Nicole Dollanganger: Angles of
Porn Death Edit
The Tarot Issue #1
Released: October 20, 2016
By: Esme Rose
Death is the most inevitable part of existence yet it's so narrowly talked about for fear of saying the wrong thing or seeming too invested in the unknown. As many of us have come close death [through] illness or experiencing it through a loved one, it shouldn't be something we are scared to communicate. Instead we should treat it as a forced to be reckoned with and something to be expressed - if only to be less afraid.
Ontario based singer/songwriter Nicole Dollanganger uses her medium to express the most explicit details of personal experience and share the most honest outlook on trauma and veracity I've ever heard musically. The layers of Nicole collide like an angel coming face to face with reality and the darkness lies on a bed of the most fragile petals. Breaching the subject of death to her own accord, Nicole's lyrics give a nihilist understanding that brings an internal feeling of ease and delicacy to the unexplored act that's a natural part of existing.
Hook Magazine: Hi Nicole, you collectively sing about death a lot, is it emotionally draining writing these lyrics or performing these songs or does it [come] more naturally due to the personal nature of your music?
Nicole Dollanganger: It's mainly revealing. I feel better when I can flesh things out, so talking about something I'm scared of feels good and natural. If I didn't, the thoughts would probably accumulate and crush me.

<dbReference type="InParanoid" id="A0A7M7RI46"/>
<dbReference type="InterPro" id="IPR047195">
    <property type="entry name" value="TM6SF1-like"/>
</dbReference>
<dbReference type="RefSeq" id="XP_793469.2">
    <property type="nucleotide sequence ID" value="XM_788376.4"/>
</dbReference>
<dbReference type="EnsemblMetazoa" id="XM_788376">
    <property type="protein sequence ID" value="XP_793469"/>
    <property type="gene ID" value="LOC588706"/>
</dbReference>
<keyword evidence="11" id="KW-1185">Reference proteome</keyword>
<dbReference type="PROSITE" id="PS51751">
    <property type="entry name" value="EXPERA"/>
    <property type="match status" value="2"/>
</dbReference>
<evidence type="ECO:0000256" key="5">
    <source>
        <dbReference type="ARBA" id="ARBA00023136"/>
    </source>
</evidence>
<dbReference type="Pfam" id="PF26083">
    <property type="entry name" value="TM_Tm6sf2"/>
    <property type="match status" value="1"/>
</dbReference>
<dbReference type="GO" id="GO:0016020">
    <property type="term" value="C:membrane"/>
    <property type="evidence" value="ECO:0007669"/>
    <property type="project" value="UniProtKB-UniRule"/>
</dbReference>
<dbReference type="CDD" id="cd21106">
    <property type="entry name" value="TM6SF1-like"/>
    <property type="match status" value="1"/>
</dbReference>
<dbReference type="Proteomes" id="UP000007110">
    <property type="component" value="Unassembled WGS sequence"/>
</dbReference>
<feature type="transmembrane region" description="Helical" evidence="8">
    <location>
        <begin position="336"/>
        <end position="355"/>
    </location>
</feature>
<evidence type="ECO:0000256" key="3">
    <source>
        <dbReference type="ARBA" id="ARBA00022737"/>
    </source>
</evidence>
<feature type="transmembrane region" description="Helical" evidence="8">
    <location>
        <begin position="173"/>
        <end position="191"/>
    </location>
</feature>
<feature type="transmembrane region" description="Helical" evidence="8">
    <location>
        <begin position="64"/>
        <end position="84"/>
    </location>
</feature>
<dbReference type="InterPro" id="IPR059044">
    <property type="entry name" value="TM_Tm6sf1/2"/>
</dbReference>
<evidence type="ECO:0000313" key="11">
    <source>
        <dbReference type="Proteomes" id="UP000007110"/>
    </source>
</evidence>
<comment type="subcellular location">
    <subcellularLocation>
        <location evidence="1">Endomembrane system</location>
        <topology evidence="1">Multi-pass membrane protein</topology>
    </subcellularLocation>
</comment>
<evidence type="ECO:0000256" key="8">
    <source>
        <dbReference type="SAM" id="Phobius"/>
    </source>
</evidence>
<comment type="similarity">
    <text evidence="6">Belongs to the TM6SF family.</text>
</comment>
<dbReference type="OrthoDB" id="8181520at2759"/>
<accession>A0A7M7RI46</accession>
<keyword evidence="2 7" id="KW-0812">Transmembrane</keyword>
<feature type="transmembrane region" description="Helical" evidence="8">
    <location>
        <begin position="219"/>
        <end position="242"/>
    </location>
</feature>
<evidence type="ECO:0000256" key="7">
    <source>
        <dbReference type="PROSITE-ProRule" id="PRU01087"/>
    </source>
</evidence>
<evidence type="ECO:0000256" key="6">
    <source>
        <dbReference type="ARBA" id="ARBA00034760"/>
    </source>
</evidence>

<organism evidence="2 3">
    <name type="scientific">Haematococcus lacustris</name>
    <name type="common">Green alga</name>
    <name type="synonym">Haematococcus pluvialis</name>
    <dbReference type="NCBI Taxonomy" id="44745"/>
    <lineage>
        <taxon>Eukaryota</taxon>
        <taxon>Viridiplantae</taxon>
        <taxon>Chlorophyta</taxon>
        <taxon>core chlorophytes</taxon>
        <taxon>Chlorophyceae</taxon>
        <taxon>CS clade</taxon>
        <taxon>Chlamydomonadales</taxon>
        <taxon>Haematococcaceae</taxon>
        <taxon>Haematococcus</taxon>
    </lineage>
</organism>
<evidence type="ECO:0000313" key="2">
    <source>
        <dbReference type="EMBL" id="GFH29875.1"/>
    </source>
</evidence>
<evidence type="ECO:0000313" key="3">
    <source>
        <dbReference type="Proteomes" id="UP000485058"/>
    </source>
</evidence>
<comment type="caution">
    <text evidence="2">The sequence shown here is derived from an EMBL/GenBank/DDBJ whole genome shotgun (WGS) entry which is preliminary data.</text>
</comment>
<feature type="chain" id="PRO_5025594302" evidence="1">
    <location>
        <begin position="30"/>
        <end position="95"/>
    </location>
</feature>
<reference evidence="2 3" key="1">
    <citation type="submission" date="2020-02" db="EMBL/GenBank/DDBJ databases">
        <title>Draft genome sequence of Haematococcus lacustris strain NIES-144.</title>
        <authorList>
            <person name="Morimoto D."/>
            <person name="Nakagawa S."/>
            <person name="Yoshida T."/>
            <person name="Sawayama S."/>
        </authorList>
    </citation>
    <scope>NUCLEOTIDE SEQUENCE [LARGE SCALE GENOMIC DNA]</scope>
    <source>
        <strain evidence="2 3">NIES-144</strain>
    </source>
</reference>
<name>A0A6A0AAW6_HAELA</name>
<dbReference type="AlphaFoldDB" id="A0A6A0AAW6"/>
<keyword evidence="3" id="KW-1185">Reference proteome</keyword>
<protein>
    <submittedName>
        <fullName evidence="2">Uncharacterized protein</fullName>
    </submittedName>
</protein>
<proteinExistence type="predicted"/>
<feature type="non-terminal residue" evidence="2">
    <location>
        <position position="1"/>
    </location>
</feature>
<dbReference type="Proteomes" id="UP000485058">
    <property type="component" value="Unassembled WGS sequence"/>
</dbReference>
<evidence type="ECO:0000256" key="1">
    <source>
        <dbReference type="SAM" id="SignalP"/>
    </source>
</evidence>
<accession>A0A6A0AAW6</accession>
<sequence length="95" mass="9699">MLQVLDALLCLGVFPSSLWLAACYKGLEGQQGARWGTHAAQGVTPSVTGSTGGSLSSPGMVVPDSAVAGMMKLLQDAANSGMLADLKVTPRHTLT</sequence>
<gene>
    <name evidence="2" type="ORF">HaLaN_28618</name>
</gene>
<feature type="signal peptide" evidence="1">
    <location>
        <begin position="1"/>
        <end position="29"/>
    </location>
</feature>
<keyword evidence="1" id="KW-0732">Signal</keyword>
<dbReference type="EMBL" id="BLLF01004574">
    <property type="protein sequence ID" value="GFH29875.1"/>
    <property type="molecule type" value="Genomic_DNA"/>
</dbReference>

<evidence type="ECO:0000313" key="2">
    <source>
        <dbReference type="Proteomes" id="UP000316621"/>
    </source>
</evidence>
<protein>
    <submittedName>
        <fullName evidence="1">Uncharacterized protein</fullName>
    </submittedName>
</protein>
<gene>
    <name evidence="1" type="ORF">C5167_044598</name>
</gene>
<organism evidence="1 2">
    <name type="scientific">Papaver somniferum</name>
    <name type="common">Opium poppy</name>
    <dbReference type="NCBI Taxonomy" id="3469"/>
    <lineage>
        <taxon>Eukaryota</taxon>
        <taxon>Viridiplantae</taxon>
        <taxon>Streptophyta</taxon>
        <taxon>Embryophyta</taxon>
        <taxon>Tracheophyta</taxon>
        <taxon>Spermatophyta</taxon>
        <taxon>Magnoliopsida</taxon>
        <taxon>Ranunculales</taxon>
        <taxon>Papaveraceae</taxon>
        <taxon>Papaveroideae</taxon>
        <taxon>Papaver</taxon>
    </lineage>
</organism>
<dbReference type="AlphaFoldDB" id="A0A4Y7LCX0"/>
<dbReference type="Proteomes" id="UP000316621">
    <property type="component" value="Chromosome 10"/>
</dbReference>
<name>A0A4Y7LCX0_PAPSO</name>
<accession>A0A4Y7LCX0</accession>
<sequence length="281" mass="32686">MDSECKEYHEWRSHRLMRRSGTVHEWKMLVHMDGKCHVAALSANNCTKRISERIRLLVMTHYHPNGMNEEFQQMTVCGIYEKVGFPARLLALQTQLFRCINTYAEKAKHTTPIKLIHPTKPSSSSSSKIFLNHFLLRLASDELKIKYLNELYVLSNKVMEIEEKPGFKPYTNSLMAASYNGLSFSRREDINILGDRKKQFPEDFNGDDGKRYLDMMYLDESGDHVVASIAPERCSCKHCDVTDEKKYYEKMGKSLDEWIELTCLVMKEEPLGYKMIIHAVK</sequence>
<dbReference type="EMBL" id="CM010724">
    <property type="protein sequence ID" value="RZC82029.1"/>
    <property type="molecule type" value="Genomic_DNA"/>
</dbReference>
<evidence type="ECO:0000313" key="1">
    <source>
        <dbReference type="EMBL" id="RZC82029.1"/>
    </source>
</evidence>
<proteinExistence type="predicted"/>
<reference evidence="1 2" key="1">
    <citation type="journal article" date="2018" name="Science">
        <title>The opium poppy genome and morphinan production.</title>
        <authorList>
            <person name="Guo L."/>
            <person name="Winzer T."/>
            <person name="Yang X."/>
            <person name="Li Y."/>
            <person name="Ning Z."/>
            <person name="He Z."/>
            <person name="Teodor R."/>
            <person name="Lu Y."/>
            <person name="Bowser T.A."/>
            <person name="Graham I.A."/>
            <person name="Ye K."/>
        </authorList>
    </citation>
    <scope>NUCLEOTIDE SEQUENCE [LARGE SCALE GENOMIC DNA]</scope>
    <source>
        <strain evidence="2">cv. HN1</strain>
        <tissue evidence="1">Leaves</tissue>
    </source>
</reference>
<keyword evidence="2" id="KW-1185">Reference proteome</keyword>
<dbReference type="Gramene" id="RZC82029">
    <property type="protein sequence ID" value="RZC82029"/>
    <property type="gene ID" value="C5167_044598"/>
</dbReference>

HM: Lyrics such as "death is a beginning, not an end" suggest you aren't afraid of death. Is this because of the experiences you've been through or have you accepted it as inevitable?
ND: Funnily enough, that song was about my fear of death! I was spending a lot of time with a friend who is very eccentric and extraordinary - and he was always talking about realms of consciousness, ghosts, spiritual parasites, energy, human souls, the relationship between death and dreams, and so on. It was a breath of fresh air for me because I was always bogged down with the more organic side of death: the disintegration and decomposition of bodies, which seems so painfully definite, and he was always sort of like, "no, you have it all wrong - death is the beginning." His belief in things greater and beyond didn't necessarily rub off on me, but they really comforted me. It was exciting to think about.
HM: From listening to your lyrics, it almost seems that you treat love and death as similar substances. Do you see links between the two?
ND: Yes absolutely. I think as human beings we all want to believe in a greater purpose, and I know some people find that in religion and spirituality, and then others like me, who don't have religion, find that in love and also in sex. I think sex subconsciously might remind some people of death as they come to terms with being this biological creature with instinct to procreate like any other animal. So they push the idea of, "no, no, it's not just sex, it's making love" to find a more meaningful purpose in it. I do that myself. And when I was a lonely and horny teenager, the idea of love became my end-all-be-all. Maybe novels and movies are partially to blame for that. For me, I think it filled the hole where others have spirituality, and maybe sometimes skews my overall understanding, making love [seems] way more spiritual than it is.